Traded Jung Bong to Minnesota for Lew Ford
The Braves pulled off the free-agent signing of the day, grabbing Trot Nixon--another Red Sox non-tender--for a price that had other GMs gasping at the news. (In fairness, there was some confusion about which agent was representing Nixon, with the result that some GMs were negotiating with the wrong person. Kind of like Luis Castillo in real life.) The additional signing of Shannon Stewart allowed the Braves to move Chipper Jones back to third and still make the newly-freed Lew Ford the fourth outfielder. Jeff Weaver may be damaged goods, but if anyone can fix him, it's Leo Mazzone.
Traded Brad Penny to Los Angeles for Guillermo Mota
Going into the event as one of the few teams with starting pitching to deal, the Marlins used their excess to bolster their bullpen with Mota, who was immediately handed the closer's job, then used Carl Pavano to move Jeff Conine's salary and snag Geoff Jenkins. Along with Lofton and Stairs, the Marlins' lineup doesn't lean nearly as much to the right side anymore. In our pseudo-world, the Marlins were willing to inch up on their offer to Rodriguez, and Scott Boras was willing to come off his demand for a five-year deal. If only we could all get along so well in the real world.
Traded Jose Vidro to Arizona for Mike Gosling, John Patterson, Scott Hairston, and Steve Finley (and $4 million of Finley's salary)
Despite having onerous limitations placed on them by the Commissioner's office, which even denied them permission to sign Jared Fernandez to a two-year deal (a decision simulated by a coin flip, a perfectly realistic way of simulating any of Bud Selig's decrees), the Expos did as well as could be expected. For Vidro, they got his possible eventual replacement in Scott Hairston, a couple of Grade B pitching prospects, and a cheap veteran center fielder that could still be outplaying Endy Chavez five years from now.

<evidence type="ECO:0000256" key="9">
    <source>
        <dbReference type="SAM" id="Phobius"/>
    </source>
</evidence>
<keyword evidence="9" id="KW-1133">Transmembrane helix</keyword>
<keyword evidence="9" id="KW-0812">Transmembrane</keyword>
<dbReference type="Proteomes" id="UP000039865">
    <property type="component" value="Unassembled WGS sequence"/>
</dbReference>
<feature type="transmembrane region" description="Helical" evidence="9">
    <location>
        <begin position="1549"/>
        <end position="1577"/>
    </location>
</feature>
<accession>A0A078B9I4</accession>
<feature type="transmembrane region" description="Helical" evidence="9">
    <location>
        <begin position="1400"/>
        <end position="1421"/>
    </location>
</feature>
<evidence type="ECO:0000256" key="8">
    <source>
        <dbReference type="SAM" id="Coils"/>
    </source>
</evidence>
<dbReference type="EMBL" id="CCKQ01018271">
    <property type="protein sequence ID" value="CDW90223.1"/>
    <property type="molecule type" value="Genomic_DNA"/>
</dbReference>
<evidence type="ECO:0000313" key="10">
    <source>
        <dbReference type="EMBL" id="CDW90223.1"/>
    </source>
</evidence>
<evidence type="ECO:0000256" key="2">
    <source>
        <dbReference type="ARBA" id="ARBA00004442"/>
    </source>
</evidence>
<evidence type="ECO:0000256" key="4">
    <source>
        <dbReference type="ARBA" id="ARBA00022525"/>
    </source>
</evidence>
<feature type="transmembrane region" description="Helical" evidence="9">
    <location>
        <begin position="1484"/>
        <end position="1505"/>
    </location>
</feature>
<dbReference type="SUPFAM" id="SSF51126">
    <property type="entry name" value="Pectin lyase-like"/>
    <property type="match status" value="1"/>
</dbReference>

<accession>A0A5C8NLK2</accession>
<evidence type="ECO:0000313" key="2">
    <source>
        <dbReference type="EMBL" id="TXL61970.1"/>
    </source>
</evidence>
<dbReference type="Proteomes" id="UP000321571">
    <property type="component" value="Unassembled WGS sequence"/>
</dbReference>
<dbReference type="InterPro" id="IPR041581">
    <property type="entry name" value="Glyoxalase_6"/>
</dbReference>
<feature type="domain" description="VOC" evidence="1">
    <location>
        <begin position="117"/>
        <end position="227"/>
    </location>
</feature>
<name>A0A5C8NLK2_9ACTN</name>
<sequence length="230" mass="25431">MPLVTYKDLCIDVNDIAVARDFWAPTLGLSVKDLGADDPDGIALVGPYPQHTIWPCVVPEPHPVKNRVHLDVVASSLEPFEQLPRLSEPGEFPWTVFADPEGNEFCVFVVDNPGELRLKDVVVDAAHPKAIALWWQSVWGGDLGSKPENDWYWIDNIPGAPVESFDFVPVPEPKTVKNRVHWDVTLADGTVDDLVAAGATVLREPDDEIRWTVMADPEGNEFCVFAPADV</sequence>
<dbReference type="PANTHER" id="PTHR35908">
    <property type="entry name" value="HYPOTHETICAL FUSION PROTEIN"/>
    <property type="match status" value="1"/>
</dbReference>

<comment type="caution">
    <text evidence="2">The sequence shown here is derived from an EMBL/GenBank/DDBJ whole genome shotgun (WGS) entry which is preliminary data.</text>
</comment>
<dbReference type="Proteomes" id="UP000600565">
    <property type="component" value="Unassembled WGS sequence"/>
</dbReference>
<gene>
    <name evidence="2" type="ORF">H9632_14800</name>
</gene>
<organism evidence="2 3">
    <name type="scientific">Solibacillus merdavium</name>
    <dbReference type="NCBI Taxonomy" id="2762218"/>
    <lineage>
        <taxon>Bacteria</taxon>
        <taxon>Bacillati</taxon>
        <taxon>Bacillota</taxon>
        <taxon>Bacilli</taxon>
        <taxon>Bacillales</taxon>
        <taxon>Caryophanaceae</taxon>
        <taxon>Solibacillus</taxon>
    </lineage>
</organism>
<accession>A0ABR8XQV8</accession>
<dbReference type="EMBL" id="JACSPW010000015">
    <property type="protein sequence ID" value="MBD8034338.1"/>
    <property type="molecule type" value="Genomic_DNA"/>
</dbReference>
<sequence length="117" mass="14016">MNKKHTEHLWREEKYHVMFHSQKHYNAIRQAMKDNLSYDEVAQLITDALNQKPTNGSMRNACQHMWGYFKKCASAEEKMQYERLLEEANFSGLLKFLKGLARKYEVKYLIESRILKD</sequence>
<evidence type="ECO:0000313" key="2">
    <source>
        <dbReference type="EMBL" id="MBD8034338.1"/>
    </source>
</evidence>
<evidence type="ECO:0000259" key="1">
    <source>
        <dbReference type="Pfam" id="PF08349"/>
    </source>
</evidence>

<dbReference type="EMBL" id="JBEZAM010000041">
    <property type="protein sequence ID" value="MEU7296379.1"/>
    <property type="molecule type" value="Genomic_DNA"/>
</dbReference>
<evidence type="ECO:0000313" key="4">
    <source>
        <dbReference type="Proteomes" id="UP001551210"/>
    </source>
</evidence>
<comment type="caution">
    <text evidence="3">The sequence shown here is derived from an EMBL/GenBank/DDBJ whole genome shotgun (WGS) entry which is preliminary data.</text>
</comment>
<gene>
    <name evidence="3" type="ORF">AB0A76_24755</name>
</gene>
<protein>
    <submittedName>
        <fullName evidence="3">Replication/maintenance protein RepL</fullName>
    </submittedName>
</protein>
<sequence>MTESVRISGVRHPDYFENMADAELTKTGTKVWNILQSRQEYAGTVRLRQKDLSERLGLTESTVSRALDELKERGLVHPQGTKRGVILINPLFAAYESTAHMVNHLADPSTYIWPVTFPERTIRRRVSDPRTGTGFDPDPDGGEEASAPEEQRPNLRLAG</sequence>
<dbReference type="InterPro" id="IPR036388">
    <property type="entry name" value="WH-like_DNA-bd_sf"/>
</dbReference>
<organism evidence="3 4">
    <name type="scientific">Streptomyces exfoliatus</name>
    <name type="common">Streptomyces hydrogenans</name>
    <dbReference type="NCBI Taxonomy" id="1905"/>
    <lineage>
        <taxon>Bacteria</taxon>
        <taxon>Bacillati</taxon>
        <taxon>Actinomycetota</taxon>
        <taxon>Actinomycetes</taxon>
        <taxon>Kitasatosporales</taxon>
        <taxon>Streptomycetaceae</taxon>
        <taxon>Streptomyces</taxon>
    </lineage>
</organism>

Traded Mike Piazza and Tom Glavine to Kansas City for Carlos Beltran and Runelvys Hernandez (Mets pay salaries for Piazza and Glavine)
Our attempt at realism broke down a little when the Mets offered to pick up all the remaining dollars on Piazza's and Glavine's contracts. The Mets then signed Keith Foulke and still had enough money to overwhelm Rafael Palmeiro, prompting another jealous GM to ask, "just how much money do you have to spend?" A lot, naturally. You want payroll parity, go watch football.
In a fit of pique, the Mets had second thoughts about Palmeiro's dollars and tried to trade him to Cleveland for Ben Broussard, only to be informed that per the CBA, newly-signed free agents can't be traded before May 15th. Will Carroll, unlike the man he was imitating, has teeth.
Traded Travis Chapman to Tampa Bay for John Halama
The real-life Ed Wade just signed Tim Worrell to set up for Billy Wagner, but our stand-in did Wade one better, adding two former closers to his bullpen. You have to admit, Benitez-Cormier-Williamson-Wagner is a foursome worthy of a nickname. After engaging the Brewers in a challenge trade of starting pitchers, the Phillies' GM then named throw-in Keith Ginter his starting third baseman, making David Bell and new acquisition Vinny Castilla highly-paid bench warmers. I'd pay cash money to see a GM try that in real life.
No good reality show would be complete without a winner. Using a system even more poorly designed than the BCS--the combined judgment of Will, Nate, and I--the two GMs that were deemed to have done the best and most creative job of improving their franchises have been awarded free copies of BP 2004.
Congratulations to Dave Tonisson, GM of the Braves, and Blake Kirkman, GM of the Pirates, for their excellent work. For the rest of you, better luck next year.